> Larry Bird hitting multiple game winners in the ECF in 1981.. where you get the image of him holding the sides of his head and jumping

> Magic's game 6 performance in 1980..

Now, did Smith use the words, "most statistically significant in terms of an evenly disbursed stat line in a game of any meaning"... had he, that would have been very appropriate...

Stats are great, when you're comparing two losers or two winners. Jordan won like Bird but is considered better because he won AND put the bigger numbers up. If he lost, like Wilt (who did win twice, but lost more than he should have), it would be different.

And you carry this all the way down to the Joakim Noahs, Shane Battiers, Charles Oakleys, Terri Cummings, Mookie Blaylocks and whoever elses of the world.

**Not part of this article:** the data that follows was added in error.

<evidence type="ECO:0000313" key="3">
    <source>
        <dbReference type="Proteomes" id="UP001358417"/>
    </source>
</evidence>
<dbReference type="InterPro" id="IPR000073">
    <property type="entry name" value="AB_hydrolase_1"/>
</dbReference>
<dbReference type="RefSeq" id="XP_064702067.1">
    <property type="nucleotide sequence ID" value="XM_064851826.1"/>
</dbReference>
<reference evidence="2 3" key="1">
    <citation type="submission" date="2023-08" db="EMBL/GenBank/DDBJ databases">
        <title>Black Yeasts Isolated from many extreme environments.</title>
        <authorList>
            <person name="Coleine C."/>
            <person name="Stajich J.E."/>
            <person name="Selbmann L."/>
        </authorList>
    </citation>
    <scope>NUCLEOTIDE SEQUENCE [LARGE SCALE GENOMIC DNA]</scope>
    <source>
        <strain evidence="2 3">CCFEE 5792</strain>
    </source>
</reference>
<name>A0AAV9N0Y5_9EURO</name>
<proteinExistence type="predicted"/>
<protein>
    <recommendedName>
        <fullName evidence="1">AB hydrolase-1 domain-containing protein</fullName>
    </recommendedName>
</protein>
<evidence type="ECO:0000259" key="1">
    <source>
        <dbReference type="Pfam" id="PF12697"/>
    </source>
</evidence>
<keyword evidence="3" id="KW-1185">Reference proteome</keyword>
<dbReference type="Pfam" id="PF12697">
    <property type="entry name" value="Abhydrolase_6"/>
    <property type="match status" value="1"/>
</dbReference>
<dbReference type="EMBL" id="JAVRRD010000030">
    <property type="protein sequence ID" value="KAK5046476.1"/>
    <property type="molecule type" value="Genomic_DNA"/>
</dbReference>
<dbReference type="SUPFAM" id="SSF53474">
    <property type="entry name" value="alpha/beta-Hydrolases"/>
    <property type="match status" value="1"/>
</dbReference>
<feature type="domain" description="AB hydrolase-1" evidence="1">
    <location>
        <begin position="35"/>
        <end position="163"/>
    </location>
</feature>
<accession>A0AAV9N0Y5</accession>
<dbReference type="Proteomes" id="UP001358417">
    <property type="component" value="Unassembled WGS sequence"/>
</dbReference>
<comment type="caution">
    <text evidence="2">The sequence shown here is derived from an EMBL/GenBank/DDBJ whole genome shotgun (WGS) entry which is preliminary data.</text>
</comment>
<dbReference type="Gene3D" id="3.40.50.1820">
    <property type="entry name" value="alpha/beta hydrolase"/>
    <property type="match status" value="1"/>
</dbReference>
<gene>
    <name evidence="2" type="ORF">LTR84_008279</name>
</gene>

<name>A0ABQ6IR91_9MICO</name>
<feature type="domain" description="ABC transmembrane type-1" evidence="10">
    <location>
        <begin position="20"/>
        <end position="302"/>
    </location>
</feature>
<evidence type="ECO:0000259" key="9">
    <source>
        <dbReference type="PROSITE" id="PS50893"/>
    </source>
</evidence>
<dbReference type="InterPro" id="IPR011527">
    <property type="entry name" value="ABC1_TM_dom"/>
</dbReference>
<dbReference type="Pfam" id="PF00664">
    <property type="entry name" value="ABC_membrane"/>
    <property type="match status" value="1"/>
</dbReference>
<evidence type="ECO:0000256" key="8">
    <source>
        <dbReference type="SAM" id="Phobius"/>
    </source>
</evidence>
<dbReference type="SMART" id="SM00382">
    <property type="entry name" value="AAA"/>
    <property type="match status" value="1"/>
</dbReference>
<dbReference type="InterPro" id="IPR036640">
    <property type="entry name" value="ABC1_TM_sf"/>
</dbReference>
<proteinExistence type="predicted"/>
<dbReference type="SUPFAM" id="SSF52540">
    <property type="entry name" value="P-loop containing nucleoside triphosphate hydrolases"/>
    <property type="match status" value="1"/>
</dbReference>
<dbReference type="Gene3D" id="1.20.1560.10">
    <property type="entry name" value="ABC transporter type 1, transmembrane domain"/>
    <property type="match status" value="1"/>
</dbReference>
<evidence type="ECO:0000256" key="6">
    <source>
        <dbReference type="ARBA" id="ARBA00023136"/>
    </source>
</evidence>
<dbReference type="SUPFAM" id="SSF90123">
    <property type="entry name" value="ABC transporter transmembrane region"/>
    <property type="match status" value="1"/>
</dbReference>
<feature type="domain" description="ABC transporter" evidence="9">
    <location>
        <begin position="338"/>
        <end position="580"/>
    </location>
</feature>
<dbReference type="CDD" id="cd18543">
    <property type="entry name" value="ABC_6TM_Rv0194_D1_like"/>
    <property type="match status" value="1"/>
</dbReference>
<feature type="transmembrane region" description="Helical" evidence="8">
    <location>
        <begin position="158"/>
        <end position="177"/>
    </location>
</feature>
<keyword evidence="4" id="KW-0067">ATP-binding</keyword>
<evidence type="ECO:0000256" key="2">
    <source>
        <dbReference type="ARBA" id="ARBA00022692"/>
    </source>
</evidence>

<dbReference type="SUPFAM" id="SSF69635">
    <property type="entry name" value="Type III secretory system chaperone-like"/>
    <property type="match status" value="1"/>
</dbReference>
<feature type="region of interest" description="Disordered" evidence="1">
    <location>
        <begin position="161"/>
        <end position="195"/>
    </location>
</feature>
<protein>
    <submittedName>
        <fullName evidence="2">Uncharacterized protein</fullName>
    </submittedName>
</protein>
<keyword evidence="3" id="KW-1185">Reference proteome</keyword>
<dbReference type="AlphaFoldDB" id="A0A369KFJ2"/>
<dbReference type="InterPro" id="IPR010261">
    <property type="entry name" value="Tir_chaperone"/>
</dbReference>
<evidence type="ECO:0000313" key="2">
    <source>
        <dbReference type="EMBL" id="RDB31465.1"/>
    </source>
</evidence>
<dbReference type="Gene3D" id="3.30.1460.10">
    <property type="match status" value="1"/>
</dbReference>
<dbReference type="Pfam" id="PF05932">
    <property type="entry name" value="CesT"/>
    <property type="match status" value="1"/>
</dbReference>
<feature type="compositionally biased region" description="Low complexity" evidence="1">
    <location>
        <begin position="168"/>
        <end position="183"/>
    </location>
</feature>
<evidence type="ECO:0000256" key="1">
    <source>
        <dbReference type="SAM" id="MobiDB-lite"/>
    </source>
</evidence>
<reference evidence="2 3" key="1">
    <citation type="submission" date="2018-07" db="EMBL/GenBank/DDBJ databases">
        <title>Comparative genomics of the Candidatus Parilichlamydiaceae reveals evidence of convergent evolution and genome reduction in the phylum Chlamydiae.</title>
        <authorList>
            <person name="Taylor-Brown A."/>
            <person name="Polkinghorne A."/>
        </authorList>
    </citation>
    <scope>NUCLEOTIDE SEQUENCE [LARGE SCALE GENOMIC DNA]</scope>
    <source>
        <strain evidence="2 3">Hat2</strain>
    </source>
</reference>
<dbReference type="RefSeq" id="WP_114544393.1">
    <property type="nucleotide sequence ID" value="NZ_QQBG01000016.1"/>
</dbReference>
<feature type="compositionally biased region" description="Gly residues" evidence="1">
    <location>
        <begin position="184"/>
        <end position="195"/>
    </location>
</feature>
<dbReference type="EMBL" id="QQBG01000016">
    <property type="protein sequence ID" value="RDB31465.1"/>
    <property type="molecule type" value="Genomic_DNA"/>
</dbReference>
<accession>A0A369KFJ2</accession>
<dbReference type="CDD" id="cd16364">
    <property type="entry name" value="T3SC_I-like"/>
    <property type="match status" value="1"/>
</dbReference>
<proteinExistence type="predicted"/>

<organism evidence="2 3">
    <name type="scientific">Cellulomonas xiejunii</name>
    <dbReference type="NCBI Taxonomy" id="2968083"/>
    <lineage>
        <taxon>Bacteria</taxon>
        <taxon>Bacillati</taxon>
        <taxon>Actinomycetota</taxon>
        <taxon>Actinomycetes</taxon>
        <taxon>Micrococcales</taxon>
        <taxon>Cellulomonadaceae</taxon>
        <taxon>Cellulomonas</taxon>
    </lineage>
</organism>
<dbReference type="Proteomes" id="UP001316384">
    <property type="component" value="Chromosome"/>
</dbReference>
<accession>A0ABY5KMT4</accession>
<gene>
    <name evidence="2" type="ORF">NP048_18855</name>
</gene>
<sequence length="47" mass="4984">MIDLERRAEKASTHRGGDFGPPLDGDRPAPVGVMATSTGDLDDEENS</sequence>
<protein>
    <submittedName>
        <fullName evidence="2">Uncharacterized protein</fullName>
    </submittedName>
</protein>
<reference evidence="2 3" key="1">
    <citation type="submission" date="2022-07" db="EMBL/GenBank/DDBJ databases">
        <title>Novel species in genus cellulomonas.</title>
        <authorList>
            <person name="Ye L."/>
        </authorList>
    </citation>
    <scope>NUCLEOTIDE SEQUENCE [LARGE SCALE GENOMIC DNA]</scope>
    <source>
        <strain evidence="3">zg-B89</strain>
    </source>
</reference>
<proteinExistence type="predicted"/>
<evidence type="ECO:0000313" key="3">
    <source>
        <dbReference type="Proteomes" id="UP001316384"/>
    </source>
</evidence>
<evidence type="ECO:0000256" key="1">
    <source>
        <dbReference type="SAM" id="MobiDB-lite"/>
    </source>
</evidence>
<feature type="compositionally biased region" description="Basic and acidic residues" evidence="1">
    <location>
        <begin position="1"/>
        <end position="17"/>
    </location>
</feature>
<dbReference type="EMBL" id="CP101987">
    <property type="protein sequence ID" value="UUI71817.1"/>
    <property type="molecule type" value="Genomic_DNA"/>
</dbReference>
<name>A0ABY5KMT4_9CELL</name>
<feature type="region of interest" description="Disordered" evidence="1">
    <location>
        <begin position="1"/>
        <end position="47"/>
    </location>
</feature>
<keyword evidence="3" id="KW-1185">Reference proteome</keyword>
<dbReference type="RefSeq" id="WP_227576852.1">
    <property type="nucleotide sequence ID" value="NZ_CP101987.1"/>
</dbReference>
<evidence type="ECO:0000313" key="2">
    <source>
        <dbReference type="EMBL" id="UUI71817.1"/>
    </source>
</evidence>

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Noah's game ten years from now will not even be remembered. Its a game that has no impact on the season, its no indication of the type of player Noah is and it absolutely doesn't change ANYTHING about the current trajectory of this team.
 

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I don't know... I still remember a 20/20 game (or close to it) from Aaron Gray against Toronto... though apparently Sam Smith had to remind me of that Marcus Fizer game...

I think people may be getting a bit too worked up over a portion of the article that is basically about box scores.... this stuff about the importance of the game is just a different conversation than the one Smith is having.